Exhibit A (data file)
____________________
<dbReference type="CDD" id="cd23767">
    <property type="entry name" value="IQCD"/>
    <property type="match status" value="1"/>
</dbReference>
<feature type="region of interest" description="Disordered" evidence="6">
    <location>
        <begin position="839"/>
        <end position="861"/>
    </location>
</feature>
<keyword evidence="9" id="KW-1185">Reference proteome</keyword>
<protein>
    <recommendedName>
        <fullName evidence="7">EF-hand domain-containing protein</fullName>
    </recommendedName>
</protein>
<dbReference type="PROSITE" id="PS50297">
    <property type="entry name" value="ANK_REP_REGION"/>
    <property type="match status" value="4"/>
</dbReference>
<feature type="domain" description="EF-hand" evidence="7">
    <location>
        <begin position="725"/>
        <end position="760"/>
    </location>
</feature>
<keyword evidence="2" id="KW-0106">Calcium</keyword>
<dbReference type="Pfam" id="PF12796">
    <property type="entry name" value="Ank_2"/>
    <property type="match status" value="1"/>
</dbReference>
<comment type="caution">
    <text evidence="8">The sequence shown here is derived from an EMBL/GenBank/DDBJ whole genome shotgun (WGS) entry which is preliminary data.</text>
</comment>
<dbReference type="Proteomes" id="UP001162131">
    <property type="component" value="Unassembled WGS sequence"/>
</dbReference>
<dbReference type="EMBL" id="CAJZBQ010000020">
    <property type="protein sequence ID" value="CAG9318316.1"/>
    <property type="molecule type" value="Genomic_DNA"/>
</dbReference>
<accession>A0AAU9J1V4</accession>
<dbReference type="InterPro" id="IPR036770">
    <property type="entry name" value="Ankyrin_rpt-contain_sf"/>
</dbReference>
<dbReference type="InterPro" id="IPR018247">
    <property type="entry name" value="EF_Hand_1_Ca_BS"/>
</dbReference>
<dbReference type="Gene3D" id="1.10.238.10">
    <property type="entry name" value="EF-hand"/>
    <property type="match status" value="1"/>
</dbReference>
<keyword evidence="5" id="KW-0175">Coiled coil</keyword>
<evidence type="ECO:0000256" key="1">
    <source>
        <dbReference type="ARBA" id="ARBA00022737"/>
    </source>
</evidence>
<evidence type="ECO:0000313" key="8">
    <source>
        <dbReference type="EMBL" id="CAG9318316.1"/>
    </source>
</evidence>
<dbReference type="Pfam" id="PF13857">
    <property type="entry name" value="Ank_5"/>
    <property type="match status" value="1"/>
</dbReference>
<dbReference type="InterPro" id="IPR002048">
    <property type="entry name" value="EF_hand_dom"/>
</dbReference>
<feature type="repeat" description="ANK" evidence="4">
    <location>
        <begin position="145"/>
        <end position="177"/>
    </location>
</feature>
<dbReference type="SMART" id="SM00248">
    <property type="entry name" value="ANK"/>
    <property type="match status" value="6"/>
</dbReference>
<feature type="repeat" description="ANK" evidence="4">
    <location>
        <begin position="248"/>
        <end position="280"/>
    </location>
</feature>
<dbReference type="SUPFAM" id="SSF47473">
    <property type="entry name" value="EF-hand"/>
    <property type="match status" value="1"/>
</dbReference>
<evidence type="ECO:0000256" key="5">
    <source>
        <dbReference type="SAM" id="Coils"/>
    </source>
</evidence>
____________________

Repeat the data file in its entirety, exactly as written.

<dbReference type="CDD" id="cd23767">
    <property type="entry name" value="IQCD"/>
    <property type="match status" value="1"/>
</dbReference>
<feature type="region of interest" description="Disordered" evidence="6">
    <location>
        <begin position="839"/>
        <end position="861"/>
    </location>
</feature>
<keyword evidence="9" id="KW-1185">Reference proteome</keyword>
<protein>
    <recommendedName>
        <fullName evidence="7">EF-hand domain-containing protein</fullName>
    </recommendedName>
</protein>
<dbReference type="PROSITE" id="PS50297">
    <property type="entry name" value="ANK_REP_REGION"/>
    <property type="match status" value="4"/>
</dbReference>
<feature type="domain" description="EF-hand" evidence="7">
    <location>
        <begin position="725"/>
        <end position="760"/>
    </location>
</feature>
<keyword evidence="2" id="KW-0106">Calcium</keyword>
<dbReference type="Pfam" id="PF12796">
    <property type="entry name" value="Ank_2"/>
    <property type="match status" value="1"/>
</dbReference>
<comment type="caution">
    <text evidence="8">The sequence shown here is derived from an EMBL/GenBank/DDBJ whole genome shotgun (WGS) entry which is preliminary data.</text>
</comment>
<dbReference type="Proteomes" id="UP001162131">
    <property type="component" value="Unassembled WGS sequence"/>
</dbReference>
<dbReference type="EMBL" id="CAJZBQ010000020">
    <property type="protein sequence ID" value="CAG9318316.1"/>
    <property type="molecule type" value="Genomic_DNA"/>
</dbReference>
<accession>A0AAU9J1V4</accession>
<dbReference type="InterPro" id="IPR036770">
    <property type="entry name" value="Ankyrin_rpt-contain_sf"/>
</dbReference>
<dbReference type="InterPro" id="IPR018247">
    <property type="entry name" value="EF_Hand_1_Ca_BS"/>
</dbReference>
<dbReference type="Gene3D" id="1.10.238.10">
    <property type="entry name" value="EF-hand"/>
    <property type="match status" value="1"/>
</dbReference>
<keyword evidence="5" id="KW-0175">Coiled coil</keyword>
<evidence type="ECO:0000256" key="1">
    <source>
        <dbReference type="ARBA" id="ARBA00022737"/>
    </source>
</evidence>
<evidence type="ECO:0000313" key="8">
    <source>
        <dbReference type="EMBL" id="CAG9318316.1"/>
    </source>
</evidence>
<dbReference type="Pfam" id="PF13857">
    <property type="entry name" value="Ank_5"/>
    <property type="match status" value="1"/>
</dbReference>
<dbReference type="InterPro" id="IPR002048">
    <property type="entry name" value="EF_hand_dom"/>
</dbReference>
<feature type="repeat" description="ANK" evidence="4">
    <location>
        <begin position="145"/>
        <end position="177"/>
    </location>
</feature>
<dbReference type="SMART" id="SM00248">
    <property type="entry name" value="ANK"/>
    <property type="match status" value="6"/>
</dbReference>
<feature type="repeat" description="ANK" evidence="4">
    <location>
        <begin position="248"/>
        <end position="280"/>
    </location>
</feature>
<dbReference type="SUPFAM" id="SSF47473">
    <property type="entry name" value="EF-hand"/>
    <property type="match status" value="1"/>
</dbReference>
<evidence type="ECO:0000256" key="5">
    <source>
        <dbReference type="SAM" id="Coils"/>
    </source>
</evidence>